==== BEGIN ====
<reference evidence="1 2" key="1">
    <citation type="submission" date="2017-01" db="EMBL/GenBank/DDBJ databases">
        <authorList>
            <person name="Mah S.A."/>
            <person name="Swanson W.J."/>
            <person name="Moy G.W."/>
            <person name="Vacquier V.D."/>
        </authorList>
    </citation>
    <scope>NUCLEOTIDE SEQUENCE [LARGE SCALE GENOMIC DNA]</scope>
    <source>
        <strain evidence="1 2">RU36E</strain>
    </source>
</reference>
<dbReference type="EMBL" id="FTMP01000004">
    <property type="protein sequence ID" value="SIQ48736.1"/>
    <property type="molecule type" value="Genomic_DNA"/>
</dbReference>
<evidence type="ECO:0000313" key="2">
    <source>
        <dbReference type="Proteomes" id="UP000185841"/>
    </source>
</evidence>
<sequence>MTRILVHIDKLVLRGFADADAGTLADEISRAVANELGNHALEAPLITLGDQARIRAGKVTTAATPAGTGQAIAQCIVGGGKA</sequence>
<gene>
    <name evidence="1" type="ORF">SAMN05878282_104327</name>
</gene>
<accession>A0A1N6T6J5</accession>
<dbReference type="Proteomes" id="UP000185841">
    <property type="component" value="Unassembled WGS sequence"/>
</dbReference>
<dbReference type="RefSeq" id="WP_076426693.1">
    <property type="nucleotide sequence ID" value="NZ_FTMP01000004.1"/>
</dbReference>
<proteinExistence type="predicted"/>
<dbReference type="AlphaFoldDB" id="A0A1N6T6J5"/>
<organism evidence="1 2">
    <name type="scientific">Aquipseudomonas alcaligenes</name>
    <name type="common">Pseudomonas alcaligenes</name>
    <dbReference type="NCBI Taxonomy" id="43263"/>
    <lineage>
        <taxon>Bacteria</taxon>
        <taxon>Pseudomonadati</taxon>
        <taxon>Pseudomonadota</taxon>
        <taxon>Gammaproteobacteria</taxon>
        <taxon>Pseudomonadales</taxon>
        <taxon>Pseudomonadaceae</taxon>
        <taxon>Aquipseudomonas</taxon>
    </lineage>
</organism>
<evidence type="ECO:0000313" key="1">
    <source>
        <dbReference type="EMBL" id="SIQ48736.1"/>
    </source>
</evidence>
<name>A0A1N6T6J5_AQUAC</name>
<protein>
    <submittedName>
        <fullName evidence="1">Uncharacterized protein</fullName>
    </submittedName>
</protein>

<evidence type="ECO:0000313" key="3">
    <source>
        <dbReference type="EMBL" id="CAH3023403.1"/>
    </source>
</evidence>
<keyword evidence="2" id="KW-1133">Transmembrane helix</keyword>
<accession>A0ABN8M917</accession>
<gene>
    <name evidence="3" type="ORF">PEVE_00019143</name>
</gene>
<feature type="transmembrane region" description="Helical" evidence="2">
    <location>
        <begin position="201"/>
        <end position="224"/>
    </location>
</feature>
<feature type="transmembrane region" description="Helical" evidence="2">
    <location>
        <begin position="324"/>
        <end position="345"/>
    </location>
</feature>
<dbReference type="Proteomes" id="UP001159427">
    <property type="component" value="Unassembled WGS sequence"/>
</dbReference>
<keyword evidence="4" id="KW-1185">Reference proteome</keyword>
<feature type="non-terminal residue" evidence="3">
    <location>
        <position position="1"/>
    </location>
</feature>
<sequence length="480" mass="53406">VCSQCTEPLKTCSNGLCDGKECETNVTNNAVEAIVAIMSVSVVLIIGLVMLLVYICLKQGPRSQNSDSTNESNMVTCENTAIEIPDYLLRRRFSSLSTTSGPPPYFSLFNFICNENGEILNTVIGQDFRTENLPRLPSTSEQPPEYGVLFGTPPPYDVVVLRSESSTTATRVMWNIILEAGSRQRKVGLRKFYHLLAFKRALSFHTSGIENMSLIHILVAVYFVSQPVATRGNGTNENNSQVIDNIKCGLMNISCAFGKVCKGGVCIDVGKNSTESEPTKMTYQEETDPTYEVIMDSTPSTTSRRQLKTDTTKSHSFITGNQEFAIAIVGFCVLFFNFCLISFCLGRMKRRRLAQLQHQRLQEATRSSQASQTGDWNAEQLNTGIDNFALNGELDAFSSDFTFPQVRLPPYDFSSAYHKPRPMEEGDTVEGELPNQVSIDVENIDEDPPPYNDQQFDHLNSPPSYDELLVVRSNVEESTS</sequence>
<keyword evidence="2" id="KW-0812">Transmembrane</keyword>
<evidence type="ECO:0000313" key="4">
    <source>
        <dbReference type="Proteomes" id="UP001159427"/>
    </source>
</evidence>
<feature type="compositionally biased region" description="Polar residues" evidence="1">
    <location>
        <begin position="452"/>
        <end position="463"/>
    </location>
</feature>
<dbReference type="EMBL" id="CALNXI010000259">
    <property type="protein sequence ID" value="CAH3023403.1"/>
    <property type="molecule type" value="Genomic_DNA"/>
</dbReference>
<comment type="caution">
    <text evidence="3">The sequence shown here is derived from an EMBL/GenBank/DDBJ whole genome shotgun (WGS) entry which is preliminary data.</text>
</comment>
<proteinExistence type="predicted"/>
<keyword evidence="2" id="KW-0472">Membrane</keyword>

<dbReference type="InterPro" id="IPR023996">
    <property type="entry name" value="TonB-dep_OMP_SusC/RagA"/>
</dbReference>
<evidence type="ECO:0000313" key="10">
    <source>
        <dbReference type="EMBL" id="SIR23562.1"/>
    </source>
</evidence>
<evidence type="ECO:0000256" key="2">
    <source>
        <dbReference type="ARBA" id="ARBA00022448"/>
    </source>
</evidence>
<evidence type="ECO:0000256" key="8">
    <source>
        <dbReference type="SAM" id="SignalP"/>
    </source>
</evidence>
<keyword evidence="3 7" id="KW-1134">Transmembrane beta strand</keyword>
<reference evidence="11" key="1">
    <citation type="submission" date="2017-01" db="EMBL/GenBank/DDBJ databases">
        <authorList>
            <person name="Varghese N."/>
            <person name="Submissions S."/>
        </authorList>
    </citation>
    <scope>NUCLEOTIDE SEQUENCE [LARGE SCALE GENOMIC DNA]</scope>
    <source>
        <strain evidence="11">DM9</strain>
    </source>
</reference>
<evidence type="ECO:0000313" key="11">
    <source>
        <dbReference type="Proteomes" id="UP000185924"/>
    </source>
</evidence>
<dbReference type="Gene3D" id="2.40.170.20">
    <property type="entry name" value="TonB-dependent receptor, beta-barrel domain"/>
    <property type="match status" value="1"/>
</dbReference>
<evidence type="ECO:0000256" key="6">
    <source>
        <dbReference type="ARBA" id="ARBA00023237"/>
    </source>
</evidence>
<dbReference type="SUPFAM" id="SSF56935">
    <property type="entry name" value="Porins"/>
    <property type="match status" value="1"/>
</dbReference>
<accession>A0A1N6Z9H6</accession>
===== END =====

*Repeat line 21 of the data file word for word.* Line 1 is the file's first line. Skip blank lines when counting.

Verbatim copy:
        <dbReference type="Proteomes" id="UP000185841"/>